On The Rocks: A Coven Cafe Mystery

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Chapter 8

Ian’s knees buckled. He grabbed the back of a chair and sank into it. "I’m sorry. Can you say that again?”

Darlene spoke slowly this time: “Your wife. She’s on the T.Z. bridge. You need to get over there. Right now.”

“Okay." He tried to breathe but his chest felt too tight. "I’m on my way.”

Her words made sense in his brain. He understood them. And yet, he couldn't move. His mind and body seemed to have disconnected from each other.

Finally, he pushed himself up and called out. “Tim?”

Martinelli was in one of the back rooms, continuing the painstaking search for hidden documents, cash, or other evidence. He poked his head around the corner. “What’s up?”

“I’ve gotta go. Family emergency. I’ll get Darlene to send someone else over here.” Snatching up his overcoat, Ian jogged out to his cruiser. He revved the engine and peeled out of the parking lot. Traffic was light on Kings Highway. He flipped on his dashboard light and pressed the pedal to the floor.

As he flew past Congers Lake, the wheels inside his head began to spin as fast as the wheels beneath his vehicle. Sergeant Niklaus would have almost certainly been called to the bridge by now. Although everyone in the department had done the mandatory coursework in suicide prevention, the chief had sent Niklaus into the city for additional training. Ian guessed it had to do with his attitude. He would have agreed with the chief, had he been consulted. Sergeant Niklaus was in dire need of an attitude adjustment. Maybe a compassion infusion, if such a thing was available.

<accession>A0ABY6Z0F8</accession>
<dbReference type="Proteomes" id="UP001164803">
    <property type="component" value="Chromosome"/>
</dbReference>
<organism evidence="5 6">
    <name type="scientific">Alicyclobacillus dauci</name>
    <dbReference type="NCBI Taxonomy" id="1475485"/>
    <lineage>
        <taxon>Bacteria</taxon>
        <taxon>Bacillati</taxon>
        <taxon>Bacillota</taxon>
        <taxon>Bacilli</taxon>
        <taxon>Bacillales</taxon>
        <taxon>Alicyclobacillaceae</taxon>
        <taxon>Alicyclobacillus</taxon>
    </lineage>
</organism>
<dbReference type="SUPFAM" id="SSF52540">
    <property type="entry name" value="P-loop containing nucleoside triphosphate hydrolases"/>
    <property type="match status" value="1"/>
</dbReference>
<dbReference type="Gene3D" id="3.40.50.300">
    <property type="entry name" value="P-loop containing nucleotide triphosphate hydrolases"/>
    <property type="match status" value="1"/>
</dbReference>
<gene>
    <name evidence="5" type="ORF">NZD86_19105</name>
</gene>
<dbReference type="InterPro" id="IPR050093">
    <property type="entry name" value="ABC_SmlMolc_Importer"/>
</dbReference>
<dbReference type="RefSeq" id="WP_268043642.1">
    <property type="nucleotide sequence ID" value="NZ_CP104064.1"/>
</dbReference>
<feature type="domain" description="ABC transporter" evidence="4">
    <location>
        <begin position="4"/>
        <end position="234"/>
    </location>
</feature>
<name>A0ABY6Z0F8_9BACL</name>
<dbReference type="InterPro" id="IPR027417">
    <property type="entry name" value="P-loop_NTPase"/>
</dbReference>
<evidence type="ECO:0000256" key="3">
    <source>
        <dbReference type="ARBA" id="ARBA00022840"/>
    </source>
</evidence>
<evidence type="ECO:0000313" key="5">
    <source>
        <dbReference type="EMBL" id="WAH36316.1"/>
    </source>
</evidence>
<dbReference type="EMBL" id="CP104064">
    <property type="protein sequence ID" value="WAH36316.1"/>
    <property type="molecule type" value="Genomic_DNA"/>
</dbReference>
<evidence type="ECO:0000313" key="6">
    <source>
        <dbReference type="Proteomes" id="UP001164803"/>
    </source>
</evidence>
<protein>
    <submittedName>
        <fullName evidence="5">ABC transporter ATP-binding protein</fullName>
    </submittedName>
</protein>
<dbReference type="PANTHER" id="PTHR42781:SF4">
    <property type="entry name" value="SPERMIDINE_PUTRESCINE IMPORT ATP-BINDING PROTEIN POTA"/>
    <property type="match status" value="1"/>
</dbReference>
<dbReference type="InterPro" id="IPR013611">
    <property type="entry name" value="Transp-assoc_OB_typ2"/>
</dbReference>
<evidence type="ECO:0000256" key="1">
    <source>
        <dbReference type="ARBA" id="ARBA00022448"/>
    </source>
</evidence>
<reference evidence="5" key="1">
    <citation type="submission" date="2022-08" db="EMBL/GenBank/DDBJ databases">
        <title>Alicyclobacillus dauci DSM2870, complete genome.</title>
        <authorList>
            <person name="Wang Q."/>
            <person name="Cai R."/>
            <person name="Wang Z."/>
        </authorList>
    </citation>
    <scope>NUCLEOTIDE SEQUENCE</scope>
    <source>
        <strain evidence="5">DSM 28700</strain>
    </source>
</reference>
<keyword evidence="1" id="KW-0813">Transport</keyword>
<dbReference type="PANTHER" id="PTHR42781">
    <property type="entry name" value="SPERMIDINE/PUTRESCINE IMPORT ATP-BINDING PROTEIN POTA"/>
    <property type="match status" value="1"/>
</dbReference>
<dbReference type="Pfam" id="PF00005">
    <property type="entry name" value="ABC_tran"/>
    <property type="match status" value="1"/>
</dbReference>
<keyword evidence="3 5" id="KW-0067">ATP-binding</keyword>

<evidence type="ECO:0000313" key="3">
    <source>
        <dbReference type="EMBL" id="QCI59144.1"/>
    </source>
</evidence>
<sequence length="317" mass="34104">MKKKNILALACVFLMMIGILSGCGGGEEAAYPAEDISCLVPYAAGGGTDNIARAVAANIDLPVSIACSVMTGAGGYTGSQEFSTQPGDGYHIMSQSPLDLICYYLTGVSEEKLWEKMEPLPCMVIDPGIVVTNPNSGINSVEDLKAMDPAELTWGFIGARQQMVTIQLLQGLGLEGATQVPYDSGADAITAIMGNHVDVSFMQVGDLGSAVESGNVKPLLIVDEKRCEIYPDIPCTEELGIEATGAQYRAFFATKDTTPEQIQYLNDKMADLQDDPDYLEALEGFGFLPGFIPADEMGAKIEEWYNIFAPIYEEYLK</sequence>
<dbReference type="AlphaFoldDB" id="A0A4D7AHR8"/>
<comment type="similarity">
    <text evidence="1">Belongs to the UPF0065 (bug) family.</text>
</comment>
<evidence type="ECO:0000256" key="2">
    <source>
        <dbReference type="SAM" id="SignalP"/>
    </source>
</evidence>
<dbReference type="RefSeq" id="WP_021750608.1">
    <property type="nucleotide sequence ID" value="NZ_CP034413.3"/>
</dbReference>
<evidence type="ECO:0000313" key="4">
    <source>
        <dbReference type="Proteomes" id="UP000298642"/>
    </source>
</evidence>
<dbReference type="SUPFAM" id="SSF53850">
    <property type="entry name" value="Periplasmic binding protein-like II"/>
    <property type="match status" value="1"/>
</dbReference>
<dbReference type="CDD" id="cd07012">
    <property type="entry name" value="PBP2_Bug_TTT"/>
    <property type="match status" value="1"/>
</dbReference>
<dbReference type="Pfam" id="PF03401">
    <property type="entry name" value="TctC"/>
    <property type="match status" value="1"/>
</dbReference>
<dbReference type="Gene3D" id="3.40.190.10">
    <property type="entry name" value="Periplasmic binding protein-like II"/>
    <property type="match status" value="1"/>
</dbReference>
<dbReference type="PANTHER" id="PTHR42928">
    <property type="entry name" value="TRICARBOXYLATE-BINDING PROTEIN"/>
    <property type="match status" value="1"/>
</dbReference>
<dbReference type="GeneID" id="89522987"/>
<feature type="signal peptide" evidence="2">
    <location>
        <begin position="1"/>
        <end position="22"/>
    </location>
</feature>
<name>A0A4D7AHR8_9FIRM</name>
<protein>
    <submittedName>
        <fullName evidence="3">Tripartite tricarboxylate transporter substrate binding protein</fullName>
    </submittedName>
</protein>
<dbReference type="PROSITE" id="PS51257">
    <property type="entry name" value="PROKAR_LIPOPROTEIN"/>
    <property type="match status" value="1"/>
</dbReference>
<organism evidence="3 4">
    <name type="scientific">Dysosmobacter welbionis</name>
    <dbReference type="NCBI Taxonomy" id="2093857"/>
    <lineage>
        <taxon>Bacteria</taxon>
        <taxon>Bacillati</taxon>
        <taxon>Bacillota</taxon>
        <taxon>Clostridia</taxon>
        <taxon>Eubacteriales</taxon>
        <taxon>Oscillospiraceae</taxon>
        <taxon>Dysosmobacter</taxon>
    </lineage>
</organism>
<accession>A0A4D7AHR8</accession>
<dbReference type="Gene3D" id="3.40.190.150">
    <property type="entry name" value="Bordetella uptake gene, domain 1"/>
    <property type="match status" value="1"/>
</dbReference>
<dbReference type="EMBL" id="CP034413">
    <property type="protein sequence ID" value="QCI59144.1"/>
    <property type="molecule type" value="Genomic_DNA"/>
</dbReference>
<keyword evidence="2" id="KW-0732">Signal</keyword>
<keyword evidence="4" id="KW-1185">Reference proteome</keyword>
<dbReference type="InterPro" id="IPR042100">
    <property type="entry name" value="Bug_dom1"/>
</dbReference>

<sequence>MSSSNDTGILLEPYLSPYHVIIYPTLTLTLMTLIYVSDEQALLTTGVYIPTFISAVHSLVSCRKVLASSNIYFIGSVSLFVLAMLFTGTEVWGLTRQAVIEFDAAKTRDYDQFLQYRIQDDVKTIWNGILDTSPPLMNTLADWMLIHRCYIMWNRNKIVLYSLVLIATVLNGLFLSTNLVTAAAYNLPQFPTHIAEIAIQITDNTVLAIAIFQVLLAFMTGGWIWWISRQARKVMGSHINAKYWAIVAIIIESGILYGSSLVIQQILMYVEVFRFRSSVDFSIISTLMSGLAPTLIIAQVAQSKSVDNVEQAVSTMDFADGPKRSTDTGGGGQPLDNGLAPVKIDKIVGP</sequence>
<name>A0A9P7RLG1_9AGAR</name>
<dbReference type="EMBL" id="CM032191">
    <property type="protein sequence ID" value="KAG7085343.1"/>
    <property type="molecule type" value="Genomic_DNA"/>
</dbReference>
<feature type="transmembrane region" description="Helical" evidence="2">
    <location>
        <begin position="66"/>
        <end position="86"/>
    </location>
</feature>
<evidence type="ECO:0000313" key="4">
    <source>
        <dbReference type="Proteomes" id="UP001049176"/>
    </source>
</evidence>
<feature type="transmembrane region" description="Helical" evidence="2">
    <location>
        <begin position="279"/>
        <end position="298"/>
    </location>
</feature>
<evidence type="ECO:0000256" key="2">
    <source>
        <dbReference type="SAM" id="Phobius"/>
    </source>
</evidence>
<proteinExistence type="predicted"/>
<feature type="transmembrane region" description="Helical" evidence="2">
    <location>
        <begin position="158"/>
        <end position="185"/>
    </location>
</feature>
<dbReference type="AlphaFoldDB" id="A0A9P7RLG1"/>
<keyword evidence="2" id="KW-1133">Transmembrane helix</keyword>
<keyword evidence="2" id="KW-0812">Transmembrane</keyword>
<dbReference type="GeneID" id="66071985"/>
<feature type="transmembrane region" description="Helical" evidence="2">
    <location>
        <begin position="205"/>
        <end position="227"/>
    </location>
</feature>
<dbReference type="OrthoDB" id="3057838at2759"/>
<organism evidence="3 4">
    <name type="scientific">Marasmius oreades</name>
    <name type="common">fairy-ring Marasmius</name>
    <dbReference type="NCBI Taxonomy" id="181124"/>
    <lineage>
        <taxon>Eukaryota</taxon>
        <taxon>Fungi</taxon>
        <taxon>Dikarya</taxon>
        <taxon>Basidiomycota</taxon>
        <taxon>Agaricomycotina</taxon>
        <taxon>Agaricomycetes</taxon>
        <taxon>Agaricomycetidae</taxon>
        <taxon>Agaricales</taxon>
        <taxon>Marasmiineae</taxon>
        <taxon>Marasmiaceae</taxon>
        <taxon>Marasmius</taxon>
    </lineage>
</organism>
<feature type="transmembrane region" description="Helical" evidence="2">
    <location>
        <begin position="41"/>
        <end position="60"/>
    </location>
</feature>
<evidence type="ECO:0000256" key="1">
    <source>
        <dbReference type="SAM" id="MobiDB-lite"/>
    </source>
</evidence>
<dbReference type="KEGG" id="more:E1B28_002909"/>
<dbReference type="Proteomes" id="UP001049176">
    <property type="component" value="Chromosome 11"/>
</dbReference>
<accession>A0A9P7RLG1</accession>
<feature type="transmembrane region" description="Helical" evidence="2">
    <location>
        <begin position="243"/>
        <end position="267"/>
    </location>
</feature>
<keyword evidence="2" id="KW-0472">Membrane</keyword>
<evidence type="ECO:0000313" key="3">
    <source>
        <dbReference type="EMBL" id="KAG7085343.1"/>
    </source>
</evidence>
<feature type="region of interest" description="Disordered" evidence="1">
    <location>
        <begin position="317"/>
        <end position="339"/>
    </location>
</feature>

Sure, this job could make a person hard. And a cop needed that tough outer layer, that protective shell. Without it, no cop could make it through a single day on the beat. Let alone an autopsy. Or a fatal car crash.

But the tough exterior wasn’t enough. A cop also needed something underneath that. A cop had to have a beating heart beneath the badge.

Sergeant Niklaus might have started off with a heart. He’d been married once. No, twice, Ian remembered. But twice divorced, too, before he even hit forty. Ian heard how the sergeant talked to female witnesses and suspects. If he’d been married to the big oaf, he would have walked out on him, too. Without a backward glance. The guy could be a real ass.

Maybe the additional training had paid off. Maybe the sergeant could dredge up some semblance of empathy and keep Janice from jumping. Just long enough for Ian to arrive. Because of course she wanted her husband there. Of course she would wait for him.

But what for, exactly?

Did she want to show her husband how much pain he had caused her? Did she want her husband to ride in on a white stallion and save the day? Or did she want to hold off just long enough to have her husband witness her suicide? To create an imprint on his brain of the woman he had once loved leaping to her death? So the image would be seared into his memory with a red-hot branding iron. Sure to leave a permanent scar.